In support of animal shelter
I write in response to an article in the March 29 edition of The Compass headlined “ Proposed shelter getting cold shoulder,” and a letter to the editor written by Laura-Lee Hiscock headlined “ Setting the record straight on cats” that was published in the paper’s April 5 edition.
Did you know in seven years, one female and one male cat and their offspring can produce 420,000 kittens? Cats reproduce at a very high rate, resulting in the current overpopulation problem. The longer we try and ignore this problem, the larger it becomes.
What is unique to our cat population problem is the weather. With thousands of stray cats across the province, countless suffer and die in the cold. Cats are here because people brought them. As domesticated and therefore dependent on us as our pets, our companions, we are responsible for their well-being.
People feed strays out of compassion and due to a lack of other options available. It is cruel to allow such a situation to continue untreated. Could you be the one to go to work everyday and decide which cats will be put down and which ones will get another day? This is not just about showing support for animals; it’s about showing support for the shelter workers and volunteers who care for them.
This situation has a solution. It takes a commitment of a community and its government, i n v e s tme n t in a spay/ neuter program and well-funded animal shelters.
The cat overpopulation problem is easily treatable if sufficient resources are allocated.
It takes a community and its government to consider this as an example. The population of our province is just over 500,000. If each person, on average, contributed $ 10 per year and government matched this dollar-for-dollar, this could fund 10 shelters with vet clinics in our province.
We need only to say the current way of doing things could be improved upon and go from there. A well-supported shelter can house these cats; a full-time veterinarian can spay/ neuter every healthy cat that comes through their doors; a funded foster and adoption program can place most in loving homes.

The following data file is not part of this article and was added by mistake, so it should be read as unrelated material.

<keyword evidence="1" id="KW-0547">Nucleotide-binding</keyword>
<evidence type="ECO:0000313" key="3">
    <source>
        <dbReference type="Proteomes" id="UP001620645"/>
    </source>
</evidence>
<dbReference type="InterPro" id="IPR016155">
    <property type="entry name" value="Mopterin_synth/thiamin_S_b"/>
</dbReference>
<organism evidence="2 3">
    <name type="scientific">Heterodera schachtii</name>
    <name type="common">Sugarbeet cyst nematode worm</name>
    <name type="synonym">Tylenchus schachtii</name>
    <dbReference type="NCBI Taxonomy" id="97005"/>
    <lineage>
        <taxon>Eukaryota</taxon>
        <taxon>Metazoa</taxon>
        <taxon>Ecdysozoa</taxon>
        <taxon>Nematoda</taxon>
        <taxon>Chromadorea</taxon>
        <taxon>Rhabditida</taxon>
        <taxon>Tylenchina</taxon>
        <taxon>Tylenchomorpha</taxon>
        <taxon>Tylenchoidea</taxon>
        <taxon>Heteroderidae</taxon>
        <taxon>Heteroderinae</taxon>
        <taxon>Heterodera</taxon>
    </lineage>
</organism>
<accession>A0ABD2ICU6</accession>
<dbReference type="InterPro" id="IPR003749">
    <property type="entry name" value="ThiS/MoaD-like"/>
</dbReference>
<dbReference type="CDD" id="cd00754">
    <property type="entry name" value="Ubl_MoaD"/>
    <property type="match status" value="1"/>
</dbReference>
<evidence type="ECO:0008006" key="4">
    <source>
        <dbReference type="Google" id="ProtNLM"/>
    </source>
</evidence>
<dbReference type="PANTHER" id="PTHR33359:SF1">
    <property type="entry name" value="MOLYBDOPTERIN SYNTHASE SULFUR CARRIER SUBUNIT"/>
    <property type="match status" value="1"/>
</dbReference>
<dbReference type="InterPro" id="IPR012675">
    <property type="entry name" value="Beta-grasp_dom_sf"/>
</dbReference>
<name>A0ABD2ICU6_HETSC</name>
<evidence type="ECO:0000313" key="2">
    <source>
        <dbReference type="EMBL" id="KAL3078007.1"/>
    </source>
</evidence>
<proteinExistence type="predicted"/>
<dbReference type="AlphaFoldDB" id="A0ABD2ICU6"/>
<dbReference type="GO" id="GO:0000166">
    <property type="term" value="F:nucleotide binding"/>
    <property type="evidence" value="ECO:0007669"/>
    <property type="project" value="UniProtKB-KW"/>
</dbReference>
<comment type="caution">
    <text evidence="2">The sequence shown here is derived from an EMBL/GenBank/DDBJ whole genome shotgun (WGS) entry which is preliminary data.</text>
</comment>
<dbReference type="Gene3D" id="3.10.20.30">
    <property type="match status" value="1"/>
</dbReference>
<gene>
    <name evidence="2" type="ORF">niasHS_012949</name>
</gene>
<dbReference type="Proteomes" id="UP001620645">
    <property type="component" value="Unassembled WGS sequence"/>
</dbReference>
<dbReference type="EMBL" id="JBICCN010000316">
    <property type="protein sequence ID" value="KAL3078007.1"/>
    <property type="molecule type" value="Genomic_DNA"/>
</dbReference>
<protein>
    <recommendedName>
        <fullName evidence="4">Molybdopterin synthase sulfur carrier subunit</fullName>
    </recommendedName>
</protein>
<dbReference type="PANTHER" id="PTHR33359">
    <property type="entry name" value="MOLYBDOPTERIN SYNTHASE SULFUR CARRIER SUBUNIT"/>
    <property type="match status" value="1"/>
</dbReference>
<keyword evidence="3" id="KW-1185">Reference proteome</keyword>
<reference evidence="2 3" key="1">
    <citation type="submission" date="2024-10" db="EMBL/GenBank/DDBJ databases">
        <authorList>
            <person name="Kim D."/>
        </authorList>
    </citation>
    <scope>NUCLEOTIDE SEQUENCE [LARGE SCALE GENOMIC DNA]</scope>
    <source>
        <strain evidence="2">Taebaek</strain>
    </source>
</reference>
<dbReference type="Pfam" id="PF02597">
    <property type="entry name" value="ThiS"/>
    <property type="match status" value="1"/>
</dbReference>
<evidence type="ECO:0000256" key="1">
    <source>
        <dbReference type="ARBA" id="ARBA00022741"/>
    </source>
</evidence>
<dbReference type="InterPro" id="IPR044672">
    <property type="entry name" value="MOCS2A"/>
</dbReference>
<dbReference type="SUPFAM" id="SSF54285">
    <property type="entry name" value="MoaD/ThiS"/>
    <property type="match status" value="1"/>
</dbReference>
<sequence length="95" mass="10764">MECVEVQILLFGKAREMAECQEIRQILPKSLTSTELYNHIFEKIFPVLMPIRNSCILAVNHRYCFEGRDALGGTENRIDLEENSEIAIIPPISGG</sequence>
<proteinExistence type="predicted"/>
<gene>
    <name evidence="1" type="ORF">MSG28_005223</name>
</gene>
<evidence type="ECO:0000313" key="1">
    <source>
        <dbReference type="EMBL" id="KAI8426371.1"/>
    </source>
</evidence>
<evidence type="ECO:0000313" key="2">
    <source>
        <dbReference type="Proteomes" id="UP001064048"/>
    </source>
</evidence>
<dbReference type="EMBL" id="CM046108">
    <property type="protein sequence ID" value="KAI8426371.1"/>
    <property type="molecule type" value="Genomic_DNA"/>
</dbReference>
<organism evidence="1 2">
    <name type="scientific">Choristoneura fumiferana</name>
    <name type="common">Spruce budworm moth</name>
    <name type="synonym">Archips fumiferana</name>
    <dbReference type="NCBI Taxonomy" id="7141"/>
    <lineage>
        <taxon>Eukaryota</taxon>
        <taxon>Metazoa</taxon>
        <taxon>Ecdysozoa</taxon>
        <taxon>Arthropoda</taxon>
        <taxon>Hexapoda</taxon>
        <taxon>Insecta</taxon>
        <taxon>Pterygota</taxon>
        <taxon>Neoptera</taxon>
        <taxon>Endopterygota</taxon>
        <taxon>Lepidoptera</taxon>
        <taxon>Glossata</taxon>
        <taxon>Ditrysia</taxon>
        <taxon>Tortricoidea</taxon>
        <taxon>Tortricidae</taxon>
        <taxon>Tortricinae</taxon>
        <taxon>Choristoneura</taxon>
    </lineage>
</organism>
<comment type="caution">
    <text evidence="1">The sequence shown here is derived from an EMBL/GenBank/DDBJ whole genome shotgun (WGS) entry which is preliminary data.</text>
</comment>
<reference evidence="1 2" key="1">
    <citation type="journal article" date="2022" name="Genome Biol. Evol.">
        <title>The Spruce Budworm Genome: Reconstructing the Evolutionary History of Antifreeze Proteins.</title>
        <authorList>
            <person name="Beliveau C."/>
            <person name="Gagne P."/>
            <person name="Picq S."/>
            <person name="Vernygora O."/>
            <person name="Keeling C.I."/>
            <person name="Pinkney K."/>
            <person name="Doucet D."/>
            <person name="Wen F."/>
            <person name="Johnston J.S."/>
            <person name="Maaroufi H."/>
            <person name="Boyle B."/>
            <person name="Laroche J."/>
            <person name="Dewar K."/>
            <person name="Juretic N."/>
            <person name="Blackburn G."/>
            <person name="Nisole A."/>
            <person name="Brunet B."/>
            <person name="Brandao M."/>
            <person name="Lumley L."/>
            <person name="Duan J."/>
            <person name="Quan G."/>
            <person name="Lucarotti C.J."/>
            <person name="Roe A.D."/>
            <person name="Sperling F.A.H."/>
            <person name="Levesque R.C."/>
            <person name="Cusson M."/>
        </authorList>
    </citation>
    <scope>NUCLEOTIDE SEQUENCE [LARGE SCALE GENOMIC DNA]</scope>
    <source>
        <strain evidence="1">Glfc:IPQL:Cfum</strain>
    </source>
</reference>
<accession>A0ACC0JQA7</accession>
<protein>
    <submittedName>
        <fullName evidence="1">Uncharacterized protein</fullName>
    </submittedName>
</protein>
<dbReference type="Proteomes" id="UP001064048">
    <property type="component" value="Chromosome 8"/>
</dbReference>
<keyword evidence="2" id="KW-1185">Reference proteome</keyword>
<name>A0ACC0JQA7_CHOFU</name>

What will inevitably come with time is a reduction in the cat population. This is a real solution to stray cats roaming. The sooner we start spaying/ neutering our pets, the less quickly their numbers will grow.
Every day, the problem grows more expensive. This is not just a matter of compassion; it makes economic sense.
Not only would it nip a problem in the bud sooner rather than later, but shelters like the one being proposed by Laura-Lee Hiscock and the Baccalieu Trail SPCA would also create employment in the community.
I respect Dwayne Parsons’ initiative in spearheading a petition. If the petition was to encourage a subsidized spay/ neuter program, this would actually help solve the problem.
Taking the “ Not in my backyard” approach to an animal shelter allows the problem to grow — literally. If you don’t want stray cats hanging around, you should support a shelter in your region. Laura-Lee Hiscock is trying to be part of the solution; we should support her in her efforts. This is a good thing. Dana English